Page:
WASHINGTON — The German government ordered the CIA’s top officer in Berlin to leave the country Thursday in an extraordinary escalation of a conflict between the two allies over American espionage.

The move amounts to a high-profile expression of German anger over alleged CIA operations uncovered by German investigators in recent weeks, as well as continued public outrage over the exposure last year of widespread U.S. surveillance programs whose targets included Chancellor Angela Merkel.

A spokesman for the German government, Steffen Seibert, confirmed the expulsion of the CIA station chief in a statement that made clear Berlin regards U.S. espionage efforts as a breach of trust.

“The representative of the U.S. intelligence services at the Embassy of the United States of America has been requested to leave Germany,” Seibert said. Continued cooperation would require “mutual trust and openness,” Seibert said. “The Federal Government continues to be ready for this and expects the same from its closest partners. ”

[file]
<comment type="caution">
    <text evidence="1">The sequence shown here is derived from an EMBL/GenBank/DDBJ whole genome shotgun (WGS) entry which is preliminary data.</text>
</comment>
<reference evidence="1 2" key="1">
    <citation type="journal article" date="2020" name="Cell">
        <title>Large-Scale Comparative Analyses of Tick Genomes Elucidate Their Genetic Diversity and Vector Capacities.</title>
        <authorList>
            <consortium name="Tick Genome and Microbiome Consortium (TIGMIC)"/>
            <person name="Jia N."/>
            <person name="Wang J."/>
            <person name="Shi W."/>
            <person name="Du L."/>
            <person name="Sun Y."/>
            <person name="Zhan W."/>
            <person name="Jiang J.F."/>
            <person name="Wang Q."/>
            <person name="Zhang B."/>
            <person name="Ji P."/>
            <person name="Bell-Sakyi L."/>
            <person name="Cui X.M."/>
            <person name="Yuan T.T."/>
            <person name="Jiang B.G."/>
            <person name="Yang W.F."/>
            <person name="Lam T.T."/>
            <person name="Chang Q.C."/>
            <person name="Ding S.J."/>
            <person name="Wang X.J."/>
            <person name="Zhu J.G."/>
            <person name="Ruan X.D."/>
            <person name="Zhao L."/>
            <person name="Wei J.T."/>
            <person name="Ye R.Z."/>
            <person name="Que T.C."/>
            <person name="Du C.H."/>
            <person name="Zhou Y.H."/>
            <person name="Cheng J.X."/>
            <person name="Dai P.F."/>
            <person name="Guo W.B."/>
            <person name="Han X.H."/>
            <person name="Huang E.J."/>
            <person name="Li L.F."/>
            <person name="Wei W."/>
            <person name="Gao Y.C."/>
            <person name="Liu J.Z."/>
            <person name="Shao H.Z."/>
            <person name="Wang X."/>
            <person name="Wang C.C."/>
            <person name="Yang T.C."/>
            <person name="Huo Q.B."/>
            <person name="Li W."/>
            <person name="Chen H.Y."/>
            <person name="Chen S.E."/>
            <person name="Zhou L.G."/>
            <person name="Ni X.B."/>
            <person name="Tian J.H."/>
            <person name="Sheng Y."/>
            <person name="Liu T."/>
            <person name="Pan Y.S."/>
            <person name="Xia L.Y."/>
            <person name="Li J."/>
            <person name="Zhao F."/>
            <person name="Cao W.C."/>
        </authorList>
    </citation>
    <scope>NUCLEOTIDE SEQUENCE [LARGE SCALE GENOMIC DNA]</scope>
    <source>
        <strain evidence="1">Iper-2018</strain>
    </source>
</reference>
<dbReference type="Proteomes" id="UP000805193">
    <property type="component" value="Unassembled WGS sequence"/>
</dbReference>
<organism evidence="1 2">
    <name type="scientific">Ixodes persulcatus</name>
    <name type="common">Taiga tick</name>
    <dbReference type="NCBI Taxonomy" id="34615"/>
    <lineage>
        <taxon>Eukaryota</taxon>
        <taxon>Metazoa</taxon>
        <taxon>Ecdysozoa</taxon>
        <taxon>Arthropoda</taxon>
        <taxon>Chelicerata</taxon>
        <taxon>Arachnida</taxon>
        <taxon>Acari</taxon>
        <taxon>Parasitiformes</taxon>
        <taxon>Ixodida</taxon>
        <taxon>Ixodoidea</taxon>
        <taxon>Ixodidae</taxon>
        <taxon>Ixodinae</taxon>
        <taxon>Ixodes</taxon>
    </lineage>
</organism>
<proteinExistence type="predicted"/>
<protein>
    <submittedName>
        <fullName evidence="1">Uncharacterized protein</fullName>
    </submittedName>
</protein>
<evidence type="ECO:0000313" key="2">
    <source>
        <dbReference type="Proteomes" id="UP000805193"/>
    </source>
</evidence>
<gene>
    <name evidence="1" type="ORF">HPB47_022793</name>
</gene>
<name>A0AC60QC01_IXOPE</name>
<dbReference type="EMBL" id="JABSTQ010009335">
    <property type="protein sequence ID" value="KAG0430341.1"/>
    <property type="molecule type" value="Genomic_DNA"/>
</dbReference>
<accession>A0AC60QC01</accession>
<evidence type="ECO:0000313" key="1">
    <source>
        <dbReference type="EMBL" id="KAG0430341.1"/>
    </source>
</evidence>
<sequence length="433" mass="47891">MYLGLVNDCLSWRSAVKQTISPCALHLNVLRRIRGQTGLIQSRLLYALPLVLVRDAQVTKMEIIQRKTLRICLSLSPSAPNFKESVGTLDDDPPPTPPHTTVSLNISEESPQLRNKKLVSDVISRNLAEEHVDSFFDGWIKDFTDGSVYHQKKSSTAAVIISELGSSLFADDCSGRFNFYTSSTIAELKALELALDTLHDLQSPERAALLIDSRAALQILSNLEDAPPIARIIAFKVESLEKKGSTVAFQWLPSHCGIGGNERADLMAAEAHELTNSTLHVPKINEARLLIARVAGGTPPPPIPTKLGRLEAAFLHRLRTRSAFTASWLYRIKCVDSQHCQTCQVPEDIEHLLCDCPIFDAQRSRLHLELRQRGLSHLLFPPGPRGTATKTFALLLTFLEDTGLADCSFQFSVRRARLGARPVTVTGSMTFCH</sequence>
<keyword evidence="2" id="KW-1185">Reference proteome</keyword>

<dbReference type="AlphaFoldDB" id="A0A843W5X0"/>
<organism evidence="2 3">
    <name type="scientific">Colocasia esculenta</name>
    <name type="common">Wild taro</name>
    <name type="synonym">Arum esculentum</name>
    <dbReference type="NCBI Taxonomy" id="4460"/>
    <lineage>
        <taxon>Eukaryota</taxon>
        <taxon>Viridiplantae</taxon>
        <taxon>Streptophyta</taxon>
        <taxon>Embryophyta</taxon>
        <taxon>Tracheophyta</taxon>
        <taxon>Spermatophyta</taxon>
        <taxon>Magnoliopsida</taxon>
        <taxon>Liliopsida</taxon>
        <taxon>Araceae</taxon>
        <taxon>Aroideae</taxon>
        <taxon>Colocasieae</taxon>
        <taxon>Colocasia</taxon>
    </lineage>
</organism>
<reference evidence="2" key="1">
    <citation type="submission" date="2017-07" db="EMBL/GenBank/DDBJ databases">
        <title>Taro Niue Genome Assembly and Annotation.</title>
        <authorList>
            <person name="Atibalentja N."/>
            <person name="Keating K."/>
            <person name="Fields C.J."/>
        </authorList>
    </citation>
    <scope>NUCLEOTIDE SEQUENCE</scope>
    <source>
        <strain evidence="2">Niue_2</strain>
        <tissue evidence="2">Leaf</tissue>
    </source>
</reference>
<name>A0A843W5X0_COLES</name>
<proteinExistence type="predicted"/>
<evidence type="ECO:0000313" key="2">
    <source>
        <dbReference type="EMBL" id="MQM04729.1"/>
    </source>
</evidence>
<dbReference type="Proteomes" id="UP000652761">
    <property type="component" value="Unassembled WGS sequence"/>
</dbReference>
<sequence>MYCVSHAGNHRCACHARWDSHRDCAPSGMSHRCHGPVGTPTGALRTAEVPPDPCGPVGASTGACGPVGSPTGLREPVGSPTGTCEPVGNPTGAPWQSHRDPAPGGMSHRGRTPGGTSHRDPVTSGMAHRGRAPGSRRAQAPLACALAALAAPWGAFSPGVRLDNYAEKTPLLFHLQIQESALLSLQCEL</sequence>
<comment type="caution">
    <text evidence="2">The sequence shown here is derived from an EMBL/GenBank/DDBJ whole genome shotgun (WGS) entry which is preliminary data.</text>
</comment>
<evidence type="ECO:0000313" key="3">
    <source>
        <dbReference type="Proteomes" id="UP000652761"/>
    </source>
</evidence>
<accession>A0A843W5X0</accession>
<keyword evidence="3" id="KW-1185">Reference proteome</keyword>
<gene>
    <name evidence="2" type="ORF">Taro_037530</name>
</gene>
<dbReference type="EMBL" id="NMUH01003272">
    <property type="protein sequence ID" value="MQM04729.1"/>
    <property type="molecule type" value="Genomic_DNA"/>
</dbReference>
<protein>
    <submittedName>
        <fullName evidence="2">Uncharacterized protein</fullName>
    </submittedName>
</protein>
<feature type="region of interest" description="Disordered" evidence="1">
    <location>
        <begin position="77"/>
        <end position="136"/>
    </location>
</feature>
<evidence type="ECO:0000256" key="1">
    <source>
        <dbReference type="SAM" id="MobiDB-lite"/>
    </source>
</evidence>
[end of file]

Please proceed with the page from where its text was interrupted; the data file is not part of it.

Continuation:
The decision means that the United States will be forced to withdraw an officer who oversees U.S. spying programs in Germany but also serves as the main point of contact with German intelligence services – exchanging information on subjects ranging from terrorist plots to Iranian nuclear ambitions.

In ordering the CIA station chief to leave, Germany resorted to a form of retaliation that is occasionally employed by determined espionage adversaries – such as the United States and Russia – but rarely by such a close ally.

“I can’t recall ever getting to the point where a friendly service actually ejected somebody,” said John Rizzo, who spent more than three decades at the CIA and served as its acting general counsel. “The Germans must feel compelled to do this for political reasons because there are certainly ways to convey one’s displeasure without taking this kind of overt step.”

Former officials described the outgoing CIA station chief as an agency veteran, a German speaker who has held a series of overseas posts as well as assignments at headquarters in the agency’s European division.

Before ordering him out, Germany “had to make a calculation of what they were going to lose – they get a substantial amount of intelligence from us,” said a senior former U.S. intelligence official who worked closely with Berlin and spoke on the condition of anonymity because of the sensitivity of the subject. “There will be people in the (U.S.) intelligence community who will want to say, ‘That’s it.'”

Former U.S. officials said the agency pulled back on certain spying operations last year amid concern about the fallout from the Edward Snowden leaks.